Those who follow the thread on CloudyNights have probably seen most of the pictures in this post already but here’s the final write up on the design and construction of my 17″ CDK.
I received the optics about 9 months ago now and kept them packed pretty much until now. I knew I wasn’t ready with the observatory/mount yet so I figured they would probably take less dust that way.
I prepared the cell for the primary mirror by adding Delrin blocks under all triangles and then tightened all collimation screws (pull ones) so that all the triangles would sit perfectly flat. I made some more Delrin blocks to support the mirror and give the right spacing between the weld nuts and the back of the mirror. In my case I went with 1.5mm spacing roughly. I then put a blob of RTV on each of the weld nuts and just dropped the mirror in place.
The mirror cell has 6 lateral supports which have 2 set screws (with soft Nylon tips). This lateral supports made the centering of the mirror pretty easy. Very little adjustment was required to have it perfectly centered. The centering is done on the OD per manufacturer specifications if you were wondering. I let the RTV cure for about one week before final assembly of the structure. I looked up some reference dimensions in my 3D models/drawings and adjusted the collimation screws so the mirror would sit at the right height above the back plate. And I obviously removed all of the Delrin blocks which were no longer needed. I then adjusted each of the 12 set screws to make contact with the sides of the mirror. The final step was to screw in the 17″ aperture mask atop the 6 lateral supports. It gives a clean 17″ aperture and adds some strength to all 6 supports.
I then assembled the corrector lenses in my baffle assembly. The latter is composed of 4 different parts. The first one is just a spacer that screws onto the back plate and spaces the corrector lenses at the right height above the back plate. The next is the corrector lens housing itself. It has several inner shoulders on which both lenses rest onto. Since both lenses have the same OD, the first lens is installed from the front of the housing and the second lens from the rear. Both lenses are retained with a very thin threaded rings with two notches to allow for tightening of the ring. The third and fourth parts are just baffles, I made them out of two parts for practical reasons during machining. All these parts just screw in each other with fine custom threads. Once all together the whole tube (which from the outside very much looks like a 80mm refractor) is just screwed onto the back plate.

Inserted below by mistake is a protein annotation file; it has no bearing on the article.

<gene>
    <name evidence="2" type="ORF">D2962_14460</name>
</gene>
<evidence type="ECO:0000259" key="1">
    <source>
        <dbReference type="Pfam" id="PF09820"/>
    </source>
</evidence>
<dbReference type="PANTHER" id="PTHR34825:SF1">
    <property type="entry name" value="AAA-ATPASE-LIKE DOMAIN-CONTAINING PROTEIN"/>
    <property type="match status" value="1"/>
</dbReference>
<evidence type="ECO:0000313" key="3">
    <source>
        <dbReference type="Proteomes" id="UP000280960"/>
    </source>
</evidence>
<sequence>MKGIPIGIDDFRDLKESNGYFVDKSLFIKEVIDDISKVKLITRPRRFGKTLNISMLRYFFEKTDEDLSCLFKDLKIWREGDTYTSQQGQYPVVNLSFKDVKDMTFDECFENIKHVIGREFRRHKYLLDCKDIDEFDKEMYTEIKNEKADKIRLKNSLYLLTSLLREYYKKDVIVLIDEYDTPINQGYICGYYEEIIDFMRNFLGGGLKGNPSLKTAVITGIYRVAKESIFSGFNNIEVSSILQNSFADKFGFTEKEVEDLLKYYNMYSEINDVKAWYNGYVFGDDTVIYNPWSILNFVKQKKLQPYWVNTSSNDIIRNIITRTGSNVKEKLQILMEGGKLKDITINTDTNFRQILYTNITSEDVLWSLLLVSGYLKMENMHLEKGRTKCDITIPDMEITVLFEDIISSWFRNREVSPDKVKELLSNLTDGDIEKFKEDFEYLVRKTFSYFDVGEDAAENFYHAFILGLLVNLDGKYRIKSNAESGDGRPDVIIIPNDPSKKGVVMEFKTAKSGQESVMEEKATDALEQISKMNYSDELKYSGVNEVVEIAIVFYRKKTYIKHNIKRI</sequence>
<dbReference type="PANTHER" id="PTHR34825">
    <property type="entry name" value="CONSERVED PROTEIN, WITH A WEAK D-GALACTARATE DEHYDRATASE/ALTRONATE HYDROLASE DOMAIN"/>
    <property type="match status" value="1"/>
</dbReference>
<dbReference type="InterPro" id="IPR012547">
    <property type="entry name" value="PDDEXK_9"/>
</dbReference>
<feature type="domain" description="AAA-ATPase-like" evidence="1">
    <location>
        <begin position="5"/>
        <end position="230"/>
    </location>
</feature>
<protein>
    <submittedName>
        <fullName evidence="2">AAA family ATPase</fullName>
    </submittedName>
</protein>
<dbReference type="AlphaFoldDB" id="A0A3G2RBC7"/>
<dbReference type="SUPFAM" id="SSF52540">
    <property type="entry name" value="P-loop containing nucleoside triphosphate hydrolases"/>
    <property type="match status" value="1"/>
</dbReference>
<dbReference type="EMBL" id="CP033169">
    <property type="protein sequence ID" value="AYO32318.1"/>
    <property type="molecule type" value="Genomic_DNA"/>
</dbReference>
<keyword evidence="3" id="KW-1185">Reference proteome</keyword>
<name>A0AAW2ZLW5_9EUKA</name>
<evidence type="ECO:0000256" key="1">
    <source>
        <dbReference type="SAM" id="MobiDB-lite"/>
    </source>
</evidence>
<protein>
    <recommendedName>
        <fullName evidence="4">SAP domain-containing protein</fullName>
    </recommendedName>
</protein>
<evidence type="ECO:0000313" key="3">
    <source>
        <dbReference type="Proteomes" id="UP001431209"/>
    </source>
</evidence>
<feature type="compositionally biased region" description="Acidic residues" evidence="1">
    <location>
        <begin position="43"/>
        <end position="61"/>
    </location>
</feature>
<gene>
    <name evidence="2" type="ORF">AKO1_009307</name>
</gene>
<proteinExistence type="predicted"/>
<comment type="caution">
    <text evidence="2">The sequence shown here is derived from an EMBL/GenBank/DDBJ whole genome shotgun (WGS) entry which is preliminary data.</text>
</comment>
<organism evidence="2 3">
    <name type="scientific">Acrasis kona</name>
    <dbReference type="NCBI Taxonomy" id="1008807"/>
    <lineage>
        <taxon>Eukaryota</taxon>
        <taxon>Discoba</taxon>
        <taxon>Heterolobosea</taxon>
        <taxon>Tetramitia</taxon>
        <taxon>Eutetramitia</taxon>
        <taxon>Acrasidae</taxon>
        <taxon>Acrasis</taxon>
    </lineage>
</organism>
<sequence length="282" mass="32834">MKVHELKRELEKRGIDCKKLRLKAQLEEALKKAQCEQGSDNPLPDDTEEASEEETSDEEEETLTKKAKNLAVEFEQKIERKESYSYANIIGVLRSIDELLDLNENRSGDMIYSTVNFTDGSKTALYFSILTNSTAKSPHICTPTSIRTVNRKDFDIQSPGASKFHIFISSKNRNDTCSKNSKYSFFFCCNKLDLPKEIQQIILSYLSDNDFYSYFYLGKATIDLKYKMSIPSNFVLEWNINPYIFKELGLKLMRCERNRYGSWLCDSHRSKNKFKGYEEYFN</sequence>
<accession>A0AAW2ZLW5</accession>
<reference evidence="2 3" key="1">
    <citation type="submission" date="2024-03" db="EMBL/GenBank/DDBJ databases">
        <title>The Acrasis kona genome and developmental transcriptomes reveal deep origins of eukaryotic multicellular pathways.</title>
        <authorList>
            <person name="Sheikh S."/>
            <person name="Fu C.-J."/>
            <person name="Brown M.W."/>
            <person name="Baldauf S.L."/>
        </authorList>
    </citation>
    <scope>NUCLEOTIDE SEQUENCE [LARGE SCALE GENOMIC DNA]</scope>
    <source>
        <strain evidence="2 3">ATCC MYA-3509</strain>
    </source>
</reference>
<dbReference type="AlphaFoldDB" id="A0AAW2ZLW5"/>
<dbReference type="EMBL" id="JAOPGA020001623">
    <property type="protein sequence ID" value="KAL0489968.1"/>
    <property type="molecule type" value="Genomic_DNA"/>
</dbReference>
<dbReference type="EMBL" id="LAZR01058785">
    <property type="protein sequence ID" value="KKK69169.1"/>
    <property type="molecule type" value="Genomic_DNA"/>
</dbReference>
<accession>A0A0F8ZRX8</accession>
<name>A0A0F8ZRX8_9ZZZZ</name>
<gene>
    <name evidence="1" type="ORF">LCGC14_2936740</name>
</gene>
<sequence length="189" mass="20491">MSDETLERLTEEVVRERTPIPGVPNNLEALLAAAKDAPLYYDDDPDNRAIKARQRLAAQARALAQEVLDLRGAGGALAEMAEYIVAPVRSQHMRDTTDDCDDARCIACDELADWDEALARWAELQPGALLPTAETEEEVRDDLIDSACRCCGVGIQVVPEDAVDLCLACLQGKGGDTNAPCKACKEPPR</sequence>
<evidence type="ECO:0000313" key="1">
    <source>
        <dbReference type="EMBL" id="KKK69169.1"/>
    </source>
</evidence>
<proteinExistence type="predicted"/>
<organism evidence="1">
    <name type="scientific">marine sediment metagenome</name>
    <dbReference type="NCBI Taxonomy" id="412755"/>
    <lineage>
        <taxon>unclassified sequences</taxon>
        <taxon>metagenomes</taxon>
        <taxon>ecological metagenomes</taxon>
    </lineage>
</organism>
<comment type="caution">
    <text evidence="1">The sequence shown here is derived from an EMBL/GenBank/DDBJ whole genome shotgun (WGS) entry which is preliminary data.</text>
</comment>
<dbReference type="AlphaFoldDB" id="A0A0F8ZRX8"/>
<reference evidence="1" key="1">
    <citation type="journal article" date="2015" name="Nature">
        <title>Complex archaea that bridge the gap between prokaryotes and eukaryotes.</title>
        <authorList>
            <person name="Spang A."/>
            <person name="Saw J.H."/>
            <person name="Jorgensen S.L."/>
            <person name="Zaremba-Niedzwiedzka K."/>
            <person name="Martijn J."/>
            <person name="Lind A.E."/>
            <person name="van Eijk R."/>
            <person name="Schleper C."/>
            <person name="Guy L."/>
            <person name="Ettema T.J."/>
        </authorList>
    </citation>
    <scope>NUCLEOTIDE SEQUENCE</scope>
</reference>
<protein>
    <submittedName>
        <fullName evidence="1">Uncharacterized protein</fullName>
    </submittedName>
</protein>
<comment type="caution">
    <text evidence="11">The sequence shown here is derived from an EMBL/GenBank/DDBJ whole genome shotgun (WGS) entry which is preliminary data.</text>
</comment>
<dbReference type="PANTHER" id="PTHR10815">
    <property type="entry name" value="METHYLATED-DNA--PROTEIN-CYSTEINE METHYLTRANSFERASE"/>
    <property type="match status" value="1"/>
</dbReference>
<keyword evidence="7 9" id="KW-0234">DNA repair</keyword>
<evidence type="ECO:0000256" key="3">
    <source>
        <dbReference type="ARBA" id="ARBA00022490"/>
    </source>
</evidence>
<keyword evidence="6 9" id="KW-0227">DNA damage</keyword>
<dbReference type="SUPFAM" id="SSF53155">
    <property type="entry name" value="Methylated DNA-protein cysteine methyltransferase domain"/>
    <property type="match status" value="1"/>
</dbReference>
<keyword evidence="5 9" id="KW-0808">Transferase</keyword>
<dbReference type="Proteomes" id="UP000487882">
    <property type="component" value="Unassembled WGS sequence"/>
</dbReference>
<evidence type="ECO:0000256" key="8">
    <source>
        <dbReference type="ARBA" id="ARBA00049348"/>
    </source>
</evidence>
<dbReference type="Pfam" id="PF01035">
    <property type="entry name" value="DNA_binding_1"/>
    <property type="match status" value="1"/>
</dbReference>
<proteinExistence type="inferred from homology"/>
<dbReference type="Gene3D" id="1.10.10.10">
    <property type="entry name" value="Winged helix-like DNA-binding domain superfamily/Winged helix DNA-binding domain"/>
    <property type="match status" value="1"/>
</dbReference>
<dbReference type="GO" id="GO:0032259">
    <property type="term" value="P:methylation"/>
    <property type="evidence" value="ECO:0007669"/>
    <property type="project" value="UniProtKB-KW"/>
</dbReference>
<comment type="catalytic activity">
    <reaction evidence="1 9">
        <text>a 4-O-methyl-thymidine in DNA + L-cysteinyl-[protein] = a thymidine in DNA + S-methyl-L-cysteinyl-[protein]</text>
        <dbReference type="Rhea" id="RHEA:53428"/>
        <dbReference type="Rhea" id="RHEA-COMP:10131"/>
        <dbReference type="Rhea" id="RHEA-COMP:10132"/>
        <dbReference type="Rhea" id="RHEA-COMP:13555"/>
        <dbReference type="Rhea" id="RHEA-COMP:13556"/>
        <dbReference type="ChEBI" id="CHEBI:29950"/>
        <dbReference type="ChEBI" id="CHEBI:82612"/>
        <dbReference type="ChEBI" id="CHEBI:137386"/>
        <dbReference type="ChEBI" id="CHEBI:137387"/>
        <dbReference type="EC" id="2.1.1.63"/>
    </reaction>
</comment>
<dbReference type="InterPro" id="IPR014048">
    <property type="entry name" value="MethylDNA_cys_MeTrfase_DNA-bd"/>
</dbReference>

With the primary cell ready, I installed some of the electronics on the side of the telescope, replaced the original socket cap screws by some nicer button head sockets. I changed the carbon fiber tubes and connectors for larger ones. I didn’t like the ball head connectors I had which allowed for rotation of the tubes around their main axis.
I followed the same steps with the secondary mirror. The housing/baffle for the secondary was re machined in two parts instead of just one. The original design didn’t allow for removal of the Delrin blocks once the mirror is glued. I made some collimation screws out of M5 threaded rods and threaded knobs. I made those long enough so that they protrude just a little bit off the spider.
At this point I am roughly 6 days after the primary was glued. I was lucky enough to have both of my friends Dan and Scott to help me install the structure on the back plate to lock everything in place. We then took the scope to the observatory to install it on the mount just to realize I was short of a weight on the counterweight side! We stared at it for a while and then took it off. And luckily both of them were able to come back on the next week-end to reinstall it, this time for good.